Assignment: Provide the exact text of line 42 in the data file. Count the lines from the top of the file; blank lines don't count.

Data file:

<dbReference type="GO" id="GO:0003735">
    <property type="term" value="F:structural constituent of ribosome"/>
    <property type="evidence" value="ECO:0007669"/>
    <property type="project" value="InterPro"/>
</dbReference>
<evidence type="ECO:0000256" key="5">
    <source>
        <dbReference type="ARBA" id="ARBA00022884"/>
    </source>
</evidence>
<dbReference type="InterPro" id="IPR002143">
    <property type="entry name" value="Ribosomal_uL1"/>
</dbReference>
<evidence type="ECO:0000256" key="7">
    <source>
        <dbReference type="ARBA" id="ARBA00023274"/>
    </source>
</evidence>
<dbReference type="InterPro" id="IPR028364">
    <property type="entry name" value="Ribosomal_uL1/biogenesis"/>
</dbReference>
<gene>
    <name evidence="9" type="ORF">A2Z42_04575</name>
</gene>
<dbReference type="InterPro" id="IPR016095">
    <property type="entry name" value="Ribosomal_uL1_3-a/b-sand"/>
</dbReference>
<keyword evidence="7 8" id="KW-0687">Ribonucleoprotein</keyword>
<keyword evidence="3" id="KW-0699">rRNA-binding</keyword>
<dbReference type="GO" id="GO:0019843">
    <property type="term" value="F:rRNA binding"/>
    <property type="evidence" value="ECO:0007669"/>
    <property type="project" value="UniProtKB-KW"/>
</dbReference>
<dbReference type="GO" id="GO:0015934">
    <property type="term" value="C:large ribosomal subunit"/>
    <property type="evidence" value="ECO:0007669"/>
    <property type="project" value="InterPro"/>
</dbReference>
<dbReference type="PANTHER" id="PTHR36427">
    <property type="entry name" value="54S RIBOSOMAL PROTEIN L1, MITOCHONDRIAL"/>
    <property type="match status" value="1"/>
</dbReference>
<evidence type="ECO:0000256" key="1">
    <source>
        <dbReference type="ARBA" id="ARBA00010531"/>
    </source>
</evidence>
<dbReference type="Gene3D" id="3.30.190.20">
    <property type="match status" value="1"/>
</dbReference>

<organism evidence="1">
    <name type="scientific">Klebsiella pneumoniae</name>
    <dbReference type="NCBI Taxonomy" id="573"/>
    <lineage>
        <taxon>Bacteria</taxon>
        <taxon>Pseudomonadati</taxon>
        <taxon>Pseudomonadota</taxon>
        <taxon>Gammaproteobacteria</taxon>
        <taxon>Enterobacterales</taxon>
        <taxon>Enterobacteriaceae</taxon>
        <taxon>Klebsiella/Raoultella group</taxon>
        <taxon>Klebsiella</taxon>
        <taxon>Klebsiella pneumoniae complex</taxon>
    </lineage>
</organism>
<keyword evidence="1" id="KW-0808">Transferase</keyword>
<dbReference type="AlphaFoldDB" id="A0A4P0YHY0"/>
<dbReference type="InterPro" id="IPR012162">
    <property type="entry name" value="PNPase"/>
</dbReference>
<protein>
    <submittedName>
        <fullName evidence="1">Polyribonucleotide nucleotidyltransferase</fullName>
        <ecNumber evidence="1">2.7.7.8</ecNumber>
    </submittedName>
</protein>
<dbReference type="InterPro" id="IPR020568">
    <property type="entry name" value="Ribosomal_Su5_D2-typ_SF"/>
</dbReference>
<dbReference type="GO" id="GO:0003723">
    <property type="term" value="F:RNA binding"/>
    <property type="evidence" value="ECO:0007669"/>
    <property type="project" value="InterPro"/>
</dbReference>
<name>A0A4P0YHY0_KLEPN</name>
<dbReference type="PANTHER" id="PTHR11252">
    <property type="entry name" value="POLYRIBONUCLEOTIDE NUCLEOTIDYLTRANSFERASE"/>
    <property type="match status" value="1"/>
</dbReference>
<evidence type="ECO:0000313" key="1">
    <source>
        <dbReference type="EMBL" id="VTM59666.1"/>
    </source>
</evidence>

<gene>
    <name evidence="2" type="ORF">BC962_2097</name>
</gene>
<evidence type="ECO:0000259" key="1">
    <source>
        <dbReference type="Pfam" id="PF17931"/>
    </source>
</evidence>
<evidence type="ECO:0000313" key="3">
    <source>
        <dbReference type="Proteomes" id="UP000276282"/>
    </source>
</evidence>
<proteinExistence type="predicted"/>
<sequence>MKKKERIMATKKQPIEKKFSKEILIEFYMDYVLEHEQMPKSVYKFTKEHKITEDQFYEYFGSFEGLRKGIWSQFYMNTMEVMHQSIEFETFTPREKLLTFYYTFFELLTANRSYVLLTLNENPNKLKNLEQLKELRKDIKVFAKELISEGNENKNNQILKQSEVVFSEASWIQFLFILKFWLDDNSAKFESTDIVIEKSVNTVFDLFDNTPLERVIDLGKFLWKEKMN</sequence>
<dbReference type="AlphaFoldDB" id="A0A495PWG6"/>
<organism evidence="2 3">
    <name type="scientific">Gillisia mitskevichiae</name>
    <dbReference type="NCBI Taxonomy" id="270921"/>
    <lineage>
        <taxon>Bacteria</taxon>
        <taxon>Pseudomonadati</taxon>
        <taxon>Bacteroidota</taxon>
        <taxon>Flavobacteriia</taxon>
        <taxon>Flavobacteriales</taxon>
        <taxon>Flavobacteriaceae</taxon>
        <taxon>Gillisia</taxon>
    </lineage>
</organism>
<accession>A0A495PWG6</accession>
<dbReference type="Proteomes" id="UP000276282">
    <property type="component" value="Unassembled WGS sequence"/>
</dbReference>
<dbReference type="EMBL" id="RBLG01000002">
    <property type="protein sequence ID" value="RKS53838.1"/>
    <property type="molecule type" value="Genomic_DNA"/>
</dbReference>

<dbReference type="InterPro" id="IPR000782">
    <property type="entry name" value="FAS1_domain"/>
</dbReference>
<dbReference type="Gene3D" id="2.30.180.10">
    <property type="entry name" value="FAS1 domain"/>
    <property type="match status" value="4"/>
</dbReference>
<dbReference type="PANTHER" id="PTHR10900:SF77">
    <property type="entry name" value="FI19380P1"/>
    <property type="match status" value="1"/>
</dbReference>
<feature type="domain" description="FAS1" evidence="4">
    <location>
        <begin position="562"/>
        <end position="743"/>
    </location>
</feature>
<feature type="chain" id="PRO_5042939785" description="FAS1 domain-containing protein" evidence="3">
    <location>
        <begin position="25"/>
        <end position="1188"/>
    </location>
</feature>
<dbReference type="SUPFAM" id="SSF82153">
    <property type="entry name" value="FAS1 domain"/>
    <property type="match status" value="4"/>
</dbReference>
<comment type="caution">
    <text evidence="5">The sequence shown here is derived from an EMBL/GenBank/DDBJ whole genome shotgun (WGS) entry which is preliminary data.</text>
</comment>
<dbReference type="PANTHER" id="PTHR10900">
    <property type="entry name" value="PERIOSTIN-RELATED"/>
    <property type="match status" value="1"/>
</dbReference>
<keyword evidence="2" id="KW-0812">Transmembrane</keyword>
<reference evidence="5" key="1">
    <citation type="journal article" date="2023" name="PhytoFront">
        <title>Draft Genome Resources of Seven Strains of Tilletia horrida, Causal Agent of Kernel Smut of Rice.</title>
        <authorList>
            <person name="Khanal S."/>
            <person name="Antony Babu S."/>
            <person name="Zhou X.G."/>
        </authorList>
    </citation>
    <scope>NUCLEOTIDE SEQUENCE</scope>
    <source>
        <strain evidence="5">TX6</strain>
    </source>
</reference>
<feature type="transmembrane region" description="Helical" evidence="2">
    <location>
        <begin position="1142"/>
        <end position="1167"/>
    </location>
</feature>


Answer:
    <property type="match status" value="1"/>